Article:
As you may know, planets of Alpha Centauri (if they indeed do exist) would provide excellent conditions for intelligent life forms.
It is indeed true that there is a small Earthlike planet near Alpha Centauri, inhabited by a population of no particular significance. These humanlike creatures have much in common with us. Living in similar comunities and having similar body structure and behavioral patterns, they unsurprisingly appreciate (approximately) the same time-killing activities as we do. One of these, the second most popular after Alpha Centauri Croquet, is the Alpha Centauri Tennis.
Although its rules differ from Earth Tennis, the two player version of Alpha Centauri Tennis resembles it in many ways. Same as Earth Tennis, it is played on a rectangular court divided into two parts by a net. Two players, standing on opposite sides of it, use a stringed racket to hit a ball back and forth to each other. There are certain rules how to hit the ball. The player who forces his opponent to violate one of these rules wins the current ball. The aim of both players is to win enough balls to win a game, enough games to win a set and enough sets to win the whole match. In the N player version of the Alpha Centauri Tennis a ball can be won by any one of the N players. Although technical details of this can be difficult to imagine, Alpha Centaurians are extremely inventive.
In the general N-player version, players serve in turns, following order determined before the match. Moreover, they shift when starting individual games and sets. For example, the players are A, B and C. They are ordered alphabetically. Player A serves the first ball of the first game. When the ball is won by one of the players, its B's turn to serve. After the game is won by one of the players, player B starts the second game. Finally, when the first set is won by someone, player B starts the second set. This repeats, always shifted by one player, until the match ends.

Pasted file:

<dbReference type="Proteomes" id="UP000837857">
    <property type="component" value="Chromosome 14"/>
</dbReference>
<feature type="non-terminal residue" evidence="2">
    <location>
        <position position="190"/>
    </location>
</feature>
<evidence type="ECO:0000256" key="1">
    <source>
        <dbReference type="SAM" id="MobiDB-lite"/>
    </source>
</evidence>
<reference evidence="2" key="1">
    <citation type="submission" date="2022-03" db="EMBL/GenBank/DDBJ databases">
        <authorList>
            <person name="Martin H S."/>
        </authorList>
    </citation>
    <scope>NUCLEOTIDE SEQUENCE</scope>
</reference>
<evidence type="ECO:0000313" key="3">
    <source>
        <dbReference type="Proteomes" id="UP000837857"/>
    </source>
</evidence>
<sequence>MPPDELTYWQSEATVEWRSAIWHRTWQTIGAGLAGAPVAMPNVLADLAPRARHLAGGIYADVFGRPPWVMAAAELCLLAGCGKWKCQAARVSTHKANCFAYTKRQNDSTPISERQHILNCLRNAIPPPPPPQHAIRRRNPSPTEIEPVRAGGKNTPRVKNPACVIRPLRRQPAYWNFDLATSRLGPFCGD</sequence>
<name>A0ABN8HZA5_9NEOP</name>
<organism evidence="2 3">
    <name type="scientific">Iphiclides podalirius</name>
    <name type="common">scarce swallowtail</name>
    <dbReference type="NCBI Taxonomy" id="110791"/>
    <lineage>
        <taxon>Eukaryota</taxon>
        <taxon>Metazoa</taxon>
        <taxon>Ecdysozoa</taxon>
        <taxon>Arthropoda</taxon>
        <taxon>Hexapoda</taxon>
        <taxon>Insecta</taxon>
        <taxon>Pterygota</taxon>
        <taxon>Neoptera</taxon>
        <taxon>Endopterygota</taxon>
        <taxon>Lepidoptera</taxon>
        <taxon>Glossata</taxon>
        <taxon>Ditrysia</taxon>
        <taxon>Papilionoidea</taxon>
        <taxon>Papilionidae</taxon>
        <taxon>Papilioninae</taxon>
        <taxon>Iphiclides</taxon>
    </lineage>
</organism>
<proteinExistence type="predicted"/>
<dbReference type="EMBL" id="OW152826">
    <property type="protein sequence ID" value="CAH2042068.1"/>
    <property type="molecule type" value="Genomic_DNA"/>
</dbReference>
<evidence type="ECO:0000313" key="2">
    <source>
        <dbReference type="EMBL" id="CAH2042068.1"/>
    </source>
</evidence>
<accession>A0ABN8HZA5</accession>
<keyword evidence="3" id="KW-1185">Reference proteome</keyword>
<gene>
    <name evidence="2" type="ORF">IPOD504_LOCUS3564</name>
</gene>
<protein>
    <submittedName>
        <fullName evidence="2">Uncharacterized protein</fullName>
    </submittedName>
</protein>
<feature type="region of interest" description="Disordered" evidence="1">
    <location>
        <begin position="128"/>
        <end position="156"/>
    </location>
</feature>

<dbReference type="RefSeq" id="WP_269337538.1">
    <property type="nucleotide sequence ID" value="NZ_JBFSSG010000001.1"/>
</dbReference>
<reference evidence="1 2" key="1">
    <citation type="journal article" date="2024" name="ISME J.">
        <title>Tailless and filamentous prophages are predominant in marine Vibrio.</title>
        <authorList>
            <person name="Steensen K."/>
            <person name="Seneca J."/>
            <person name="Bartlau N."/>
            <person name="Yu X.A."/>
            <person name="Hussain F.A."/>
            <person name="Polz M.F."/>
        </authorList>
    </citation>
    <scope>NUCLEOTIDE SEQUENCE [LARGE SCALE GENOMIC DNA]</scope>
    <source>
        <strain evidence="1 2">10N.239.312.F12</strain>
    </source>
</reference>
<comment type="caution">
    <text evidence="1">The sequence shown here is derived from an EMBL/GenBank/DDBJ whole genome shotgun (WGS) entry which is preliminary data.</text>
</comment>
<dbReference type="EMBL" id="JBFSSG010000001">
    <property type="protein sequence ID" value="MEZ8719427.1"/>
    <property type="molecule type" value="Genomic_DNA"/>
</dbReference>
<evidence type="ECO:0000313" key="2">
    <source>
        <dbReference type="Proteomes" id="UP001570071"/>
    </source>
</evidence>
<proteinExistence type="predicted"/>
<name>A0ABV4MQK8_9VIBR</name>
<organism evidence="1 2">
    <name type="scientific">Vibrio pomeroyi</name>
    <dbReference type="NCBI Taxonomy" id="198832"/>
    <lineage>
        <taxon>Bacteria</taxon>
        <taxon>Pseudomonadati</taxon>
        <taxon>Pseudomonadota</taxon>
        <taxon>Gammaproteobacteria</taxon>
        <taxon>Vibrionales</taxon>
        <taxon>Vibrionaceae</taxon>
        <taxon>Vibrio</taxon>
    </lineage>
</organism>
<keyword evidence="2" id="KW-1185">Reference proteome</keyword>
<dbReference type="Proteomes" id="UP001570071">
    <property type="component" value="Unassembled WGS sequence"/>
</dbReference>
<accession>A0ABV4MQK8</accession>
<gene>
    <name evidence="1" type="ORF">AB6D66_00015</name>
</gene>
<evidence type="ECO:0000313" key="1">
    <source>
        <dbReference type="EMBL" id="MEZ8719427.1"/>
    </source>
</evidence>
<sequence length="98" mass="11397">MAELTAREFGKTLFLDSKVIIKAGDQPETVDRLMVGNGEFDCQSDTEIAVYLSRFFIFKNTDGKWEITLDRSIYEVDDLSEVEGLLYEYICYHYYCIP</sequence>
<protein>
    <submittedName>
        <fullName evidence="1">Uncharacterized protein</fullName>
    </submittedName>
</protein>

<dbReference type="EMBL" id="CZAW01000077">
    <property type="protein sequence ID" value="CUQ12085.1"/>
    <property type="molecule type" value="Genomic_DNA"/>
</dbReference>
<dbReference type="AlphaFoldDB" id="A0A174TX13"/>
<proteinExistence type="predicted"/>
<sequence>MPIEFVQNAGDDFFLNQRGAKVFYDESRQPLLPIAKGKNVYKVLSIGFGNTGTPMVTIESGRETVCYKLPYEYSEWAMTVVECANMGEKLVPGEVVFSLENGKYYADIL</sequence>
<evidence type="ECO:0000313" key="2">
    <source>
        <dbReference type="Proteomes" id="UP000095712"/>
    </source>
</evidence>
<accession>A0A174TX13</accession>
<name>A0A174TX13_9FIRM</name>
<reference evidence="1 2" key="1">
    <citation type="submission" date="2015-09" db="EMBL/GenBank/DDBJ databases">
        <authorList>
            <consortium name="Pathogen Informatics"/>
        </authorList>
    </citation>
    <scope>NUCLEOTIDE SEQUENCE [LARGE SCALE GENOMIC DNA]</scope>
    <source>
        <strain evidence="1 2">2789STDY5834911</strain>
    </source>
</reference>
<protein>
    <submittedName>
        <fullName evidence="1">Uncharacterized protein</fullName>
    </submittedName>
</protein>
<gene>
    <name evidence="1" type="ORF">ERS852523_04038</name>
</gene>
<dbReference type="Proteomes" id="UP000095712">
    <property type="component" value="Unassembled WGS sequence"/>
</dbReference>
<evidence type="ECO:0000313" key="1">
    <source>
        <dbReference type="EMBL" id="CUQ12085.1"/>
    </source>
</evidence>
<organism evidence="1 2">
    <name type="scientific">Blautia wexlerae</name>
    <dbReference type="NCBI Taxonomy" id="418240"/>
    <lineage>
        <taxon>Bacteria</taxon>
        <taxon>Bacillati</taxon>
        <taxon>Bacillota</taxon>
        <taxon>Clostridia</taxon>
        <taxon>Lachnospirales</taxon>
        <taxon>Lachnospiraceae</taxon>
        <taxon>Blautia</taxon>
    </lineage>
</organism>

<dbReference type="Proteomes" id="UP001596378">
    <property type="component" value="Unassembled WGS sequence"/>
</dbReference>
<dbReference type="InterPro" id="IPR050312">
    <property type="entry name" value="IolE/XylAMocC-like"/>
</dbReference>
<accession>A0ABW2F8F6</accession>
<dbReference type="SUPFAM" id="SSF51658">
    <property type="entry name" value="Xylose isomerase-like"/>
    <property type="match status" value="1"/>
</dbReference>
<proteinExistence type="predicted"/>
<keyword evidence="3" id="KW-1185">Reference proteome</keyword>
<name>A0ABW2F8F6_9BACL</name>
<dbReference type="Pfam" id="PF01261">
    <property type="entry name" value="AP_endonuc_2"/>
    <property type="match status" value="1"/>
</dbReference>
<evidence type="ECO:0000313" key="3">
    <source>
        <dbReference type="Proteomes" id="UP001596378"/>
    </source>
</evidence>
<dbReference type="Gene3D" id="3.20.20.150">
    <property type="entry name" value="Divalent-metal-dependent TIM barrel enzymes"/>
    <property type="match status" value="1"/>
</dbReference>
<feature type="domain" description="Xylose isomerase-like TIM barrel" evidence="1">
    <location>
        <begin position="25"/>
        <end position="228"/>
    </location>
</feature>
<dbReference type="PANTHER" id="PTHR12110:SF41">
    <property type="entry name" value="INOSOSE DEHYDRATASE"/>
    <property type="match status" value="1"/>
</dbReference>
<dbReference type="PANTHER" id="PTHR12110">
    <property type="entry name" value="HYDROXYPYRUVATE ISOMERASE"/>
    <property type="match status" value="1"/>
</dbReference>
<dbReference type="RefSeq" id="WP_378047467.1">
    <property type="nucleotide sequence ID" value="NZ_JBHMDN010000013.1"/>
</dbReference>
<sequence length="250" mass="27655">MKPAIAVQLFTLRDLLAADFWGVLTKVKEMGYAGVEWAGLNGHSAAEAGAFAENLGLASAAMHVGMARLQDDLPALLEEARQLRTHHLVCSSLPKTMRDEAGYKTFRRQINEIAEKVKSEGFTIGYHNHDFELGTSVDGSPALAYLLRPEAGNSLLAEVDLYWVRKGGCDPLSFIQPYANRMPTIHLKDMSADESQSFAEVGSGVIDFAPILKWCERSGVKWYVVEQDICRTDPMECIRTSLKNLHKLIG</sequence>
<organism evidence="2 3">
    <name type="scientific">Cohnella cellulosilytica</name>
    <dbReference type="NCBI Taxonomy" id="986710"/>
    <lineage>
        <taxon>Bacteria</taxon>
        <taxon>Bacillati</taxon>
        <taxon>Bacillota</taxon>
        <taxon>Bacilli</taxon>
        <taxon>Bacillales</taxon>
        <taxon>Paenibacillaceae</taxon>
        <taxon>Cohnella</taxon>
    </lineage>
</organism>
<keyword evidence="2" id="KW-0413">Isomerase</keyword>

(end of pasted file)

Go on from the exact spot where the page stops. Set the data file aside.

For three players the serving order looks as follows:
Game 1: A,B,C,A,B,C...
Game 2: B,C,A,....
Game 3: C,A,B,....
Game 4: A,B,C,....
Game 1: B,C,A,B,....
Game 2: C,A,B,....
Game 3: A,B,C,A,...
There are exact rules for counting the number of balls/games/sets won by a player.
The state of a game can be described by assigning a non-negative number of points to each of the players. At the beginning of a game, the score of each player is zero.
Note: In Earth terminology, 0 points is called "love", 1 point is a "fifteen", 2 points is a "thirty", 3 points is a "forty" and 4 points is an "advantage". Be glad that you don't have to learn the Centaurian terminology :)
When a player P just won a ball, the new score is determined by using the first rule from the list that applies to the situation.
The set is won by the first player that at the same time:
The winner is the first player to win at least three sets. A set in which no other player won a game counts as two won sets.
An observer from the Intergalactic Tennis Federation was watching a tournament in Alpha Centauri Tennis. Being unable to understand Alpha Centaurian language, he only managed to write down the winner of each ball. Now, for each match, knowing the sequence in which the players were winning the balls, he would like to somehow determine its winner.
There are several lines in the input, each corresponding to one match. Each line contains the number of players N and a string S consisting of uppercase letters. The players are represented by the first N letters of the English alphabet. If the i-th letter of S is X, it means the player X won the i-th ball from the beggining of the match. You may assume that the match transcripts are correct and complete.
The order in which the players serve is the same as the order of their letters in the English alphabet.
For each line, output a single character, being the letter of the player who won the corresponding match.
(B has won two sets, each of them by winning 6 games, while A and C won none. Thus each of these sets counts as two and B has won the match.)
Contest-related materials: Tono